German government set to mandate BIM on transport projects
Virtual construction and BIM consultant Hochtief Vicon will lead a project to implement a road map towards mandating BIM on behalf of the German Federal Ministry of Transport and Digital Infrastructure.
The aim of the project is to implement BIM within the federal transport infrastructure by 2020, with BIM mandated on all projects under the responsibility of the Federal Ministry of Transport and Digital Infrastructure (Bundesministerium für Verkehr und digitale Infrastruktur (BMVI)) by this date.
BIM will be introduced in three consecutive steps starting with a preparatory phase taking place until 2017, then the pilot phase taking place until 2020, following which BIM is expected to be mandatory for all new projects.
The road map is aimed at rendering planning and construction processes, especially of large infrastructure projects, in a more efficient, transparent and controllable way.
Vicon will provide consultancy service to the pilot projects. In addition, experts will analyse to what extent BIM is already being used in Germany and determine a realistic performance level to be expected when BIM is introduced in 2020 for the public infrastructure sector.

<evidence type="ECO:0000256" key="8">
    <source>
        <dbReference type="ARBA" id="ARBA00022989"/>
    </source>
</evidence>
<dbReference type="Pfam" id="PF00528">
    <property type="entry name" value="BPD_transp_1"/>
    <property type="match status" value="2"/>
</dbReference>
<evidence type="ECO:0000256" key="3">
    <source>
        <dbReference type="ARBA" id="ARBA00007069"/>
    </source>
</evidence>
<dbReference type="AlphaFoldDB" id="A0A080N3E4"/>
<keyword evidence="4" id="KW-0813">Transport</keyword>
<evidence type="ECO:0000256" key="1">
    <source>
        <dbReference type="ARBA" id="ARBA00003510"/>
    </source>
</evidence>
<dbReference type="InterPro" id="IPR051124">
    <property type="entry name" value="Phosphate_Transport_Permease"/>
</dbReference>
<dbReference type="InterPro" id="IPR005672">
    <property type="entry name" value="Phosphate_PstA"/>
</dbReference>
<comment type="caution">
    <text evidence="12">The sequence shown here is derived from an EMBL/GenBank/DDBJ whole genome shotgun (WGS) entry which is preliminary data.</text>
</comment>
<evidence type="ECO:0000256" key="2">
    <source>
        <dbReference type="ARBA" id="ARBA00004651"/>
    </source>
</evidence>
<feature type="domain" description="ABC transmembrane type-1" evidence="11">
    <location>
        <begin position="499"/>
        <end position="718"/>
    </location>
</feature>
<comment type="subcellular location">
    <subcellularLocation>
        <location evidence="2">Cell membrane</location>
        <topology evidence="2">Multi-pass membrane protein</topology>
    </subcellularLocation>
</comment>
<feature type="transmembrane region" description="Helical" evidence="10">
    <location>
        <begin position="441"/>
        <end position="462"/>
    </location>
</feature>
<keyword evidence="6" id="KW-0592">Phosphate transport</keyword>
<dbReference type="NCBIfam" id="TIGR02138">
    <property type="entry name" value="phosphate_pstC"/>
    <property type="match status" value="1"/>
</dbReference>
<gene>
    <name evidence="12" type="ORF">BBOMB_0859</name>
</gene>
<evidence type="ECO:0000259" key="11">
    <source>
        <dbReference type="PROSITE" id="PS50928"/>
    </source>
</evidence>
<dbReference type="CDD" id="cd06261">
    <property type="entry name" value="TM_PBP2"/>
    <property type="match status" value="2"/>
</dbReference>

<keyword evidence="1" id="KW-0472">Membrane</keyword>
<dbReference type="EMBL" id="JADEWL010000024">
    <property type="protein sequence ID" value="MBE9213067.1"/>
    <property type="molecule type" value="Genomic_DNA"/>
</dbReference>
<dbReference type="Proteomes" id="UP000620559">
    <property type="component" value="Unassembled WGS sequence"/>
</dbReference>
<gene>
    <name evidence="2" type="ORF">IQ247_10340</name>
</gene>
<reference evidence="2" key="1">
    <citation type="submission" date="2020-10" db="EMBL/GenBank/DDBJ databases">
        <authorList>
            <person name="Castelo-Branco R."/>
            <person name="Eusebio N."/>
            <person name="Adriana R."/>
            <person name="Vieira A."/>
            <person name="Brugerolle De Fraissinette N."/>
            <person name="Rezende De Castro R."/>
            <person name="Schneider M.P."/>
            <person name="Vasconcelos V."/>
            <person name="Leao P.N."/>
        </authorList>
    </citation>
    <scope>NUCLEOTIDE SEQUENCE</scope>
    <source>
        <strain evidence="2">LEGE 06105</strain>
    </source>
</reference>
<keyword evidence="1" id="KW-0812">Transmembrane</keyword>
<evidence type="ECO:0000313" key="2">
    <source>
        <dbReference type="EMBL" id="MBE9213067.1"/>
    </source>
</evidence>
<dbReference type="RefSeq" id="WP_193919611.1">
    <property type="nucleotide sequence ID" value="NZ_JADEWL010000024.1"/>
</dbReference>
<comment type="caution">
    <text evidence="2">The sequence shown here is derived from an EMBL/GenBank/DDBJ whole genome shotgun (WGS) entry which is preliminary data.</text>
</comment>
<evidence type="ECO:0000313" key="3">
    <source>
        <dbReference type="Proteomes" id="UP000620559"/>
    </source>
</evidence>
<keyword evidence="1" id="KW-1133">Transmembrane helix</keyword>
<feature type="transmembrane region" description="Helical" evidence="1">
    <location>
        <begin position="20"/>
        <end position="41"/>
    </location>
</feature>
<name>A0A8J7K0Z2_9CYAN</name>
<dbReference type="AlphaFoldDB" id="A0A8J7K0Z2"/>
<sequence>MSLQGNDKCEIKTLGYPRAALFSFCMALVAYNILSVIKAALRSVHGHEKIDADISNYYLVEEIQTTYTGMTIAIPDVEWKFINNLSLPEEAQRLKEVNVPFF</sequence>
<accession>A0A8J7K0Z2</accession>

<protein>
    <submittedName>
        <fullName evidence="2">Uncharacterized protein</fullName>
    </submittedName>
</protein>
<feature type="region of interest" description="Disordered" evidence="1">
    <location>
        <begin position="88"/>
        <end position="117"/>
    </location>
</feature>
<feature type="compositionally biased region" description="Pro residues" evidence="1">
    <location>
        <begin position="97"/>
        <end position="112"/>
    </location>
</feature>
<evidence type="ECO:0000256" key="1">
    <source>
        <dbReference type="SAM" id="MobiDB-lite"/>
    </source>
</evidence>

The consortium will define the steps required for nationwide BIM implementation and analyse matters relating to the legal and contractual situation. It will also work out recommended actions and provide market participants with guidelines, samples, and handouts.
An integral part of consultancy services consists of systematic training of employees and decision-makers for traffic infrastructure projects in the respective federal states.
Image: Atkins utilised BIM to develop a strengthening and management strategy for the elevated section of motorway between Junctions 1 and 3 of the M4 in west London. BIM will now be mandated on projects like this in Germany.
Source Article: Here
WHAT YOU NEED TO KNOW ABOUT BIM AND THE BLOCKCHAIN
4 JANUARY 2017 | BY JOHN MCDERMOTT (source: here)